5 Subplot Blunders to Avoid

Subplots are important in a novel to create a multi-layered effect, but there are certain blunders to avoid when using them. Here’s a look at five common subplot mistakes:

-Weakening of the main story. This happens when subplots are more interesting than the main plot or when they go off into so many directions it’s hard for the reader to follow the main story.

-Competing. Subplots shouldn’t take up the same word count as the main plot, nor should the reader ever be away from the main story for too long.

-Adding word count. A subplot should never be written simply to add words to the story. There should always be a reason for the subplot and it should be tied, in some way, to the main story.

-Rising and falling. The subplot should be considered a mini story and treated as such with a rising and falling sequence which, in the end, shows some sort of growth or change.

-Resolving. With more than one subplot, it’s important not to resolve all of them simultaneously or in the climax of the main story. Resolving one subplot at a time causes a stronger focus on the remaining plots.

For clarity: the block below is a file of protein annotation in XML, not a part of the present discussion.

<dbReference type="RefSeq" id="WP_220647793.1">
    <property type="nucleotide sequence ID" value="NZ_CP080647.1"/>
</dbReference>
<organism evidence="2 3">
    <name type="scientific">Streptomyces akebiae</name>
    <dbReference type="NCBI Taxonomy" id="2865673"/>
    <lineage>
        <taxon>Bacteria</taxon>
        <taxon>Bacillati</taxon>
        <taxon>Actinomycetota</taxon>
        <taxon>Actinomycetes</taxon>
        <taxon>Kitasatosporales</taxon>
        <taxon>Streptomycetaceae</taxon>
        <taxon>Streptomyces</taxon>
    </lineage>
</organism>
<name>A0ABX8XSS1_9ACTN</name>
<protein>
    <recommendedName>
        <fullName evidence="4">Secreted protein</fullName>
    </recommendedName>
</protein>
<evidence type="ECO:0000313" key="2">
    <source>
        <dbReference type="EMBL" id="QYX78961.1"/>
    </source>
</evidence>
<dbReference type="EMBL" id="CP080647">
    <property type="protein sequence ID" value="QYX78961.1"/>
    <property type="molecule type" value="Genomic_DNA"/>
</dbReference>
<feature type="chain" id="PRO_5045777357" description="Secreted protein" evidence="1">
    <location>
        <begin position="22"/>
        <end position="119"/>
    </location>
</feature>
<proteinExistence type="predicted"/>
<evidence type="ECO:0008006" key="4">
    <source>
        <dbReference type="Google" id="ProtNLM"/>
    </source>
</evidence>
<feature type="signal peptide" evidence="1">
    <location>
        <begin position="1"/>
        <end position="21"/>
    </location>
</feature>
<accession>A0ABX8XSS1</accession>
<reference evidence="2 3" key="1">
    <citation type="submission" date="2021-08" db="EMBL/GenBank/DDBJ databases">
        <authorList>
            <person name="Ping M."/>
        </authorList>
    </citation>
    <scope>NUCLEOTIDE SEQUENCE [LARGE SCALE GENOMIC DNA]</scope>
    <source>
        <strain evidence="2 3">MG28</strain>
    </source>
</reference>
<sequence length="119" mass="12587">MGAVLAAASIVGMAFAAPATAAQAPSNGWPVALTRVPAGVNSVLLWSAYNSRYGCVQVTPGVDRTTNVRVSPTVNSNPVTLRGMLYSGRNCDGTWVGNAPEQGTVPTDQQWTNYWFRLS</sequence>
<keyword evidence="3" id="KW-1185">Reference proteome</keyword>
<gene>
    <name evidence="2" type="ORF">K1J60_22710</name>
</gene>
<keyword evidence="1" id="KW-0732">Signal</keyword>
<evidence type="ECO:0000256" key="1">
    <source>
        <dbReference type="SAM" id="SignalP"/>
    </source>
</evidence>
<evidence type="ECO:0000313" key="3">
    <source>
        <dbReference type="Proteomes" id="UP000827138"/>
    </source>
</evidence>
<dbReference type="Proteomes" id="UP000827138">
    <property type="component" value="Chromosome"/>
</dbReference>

Are you guilty of any of these blunders? Which ones?

For the last couple of weeks, I’ve been gathering information on writers though a questionnaire in hopes of matchmaking some of them so they can form critique groups. Over the next week or so, I’ll contact those who have sent in a questionnaire. I believe I have a match for most of you, but not all. I wish I could’ve helped everyone, but I simply couldn’t. If the match wasn’t there, I couldn’t create one. Of course, I’ll always keep those writers in mind when I get queries about critique group. Otherwise, good luck on your search.

Lynnette Labelle
www.labelleseditorialservices.com

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One Response to 5 Subplot Blunders to Avoid

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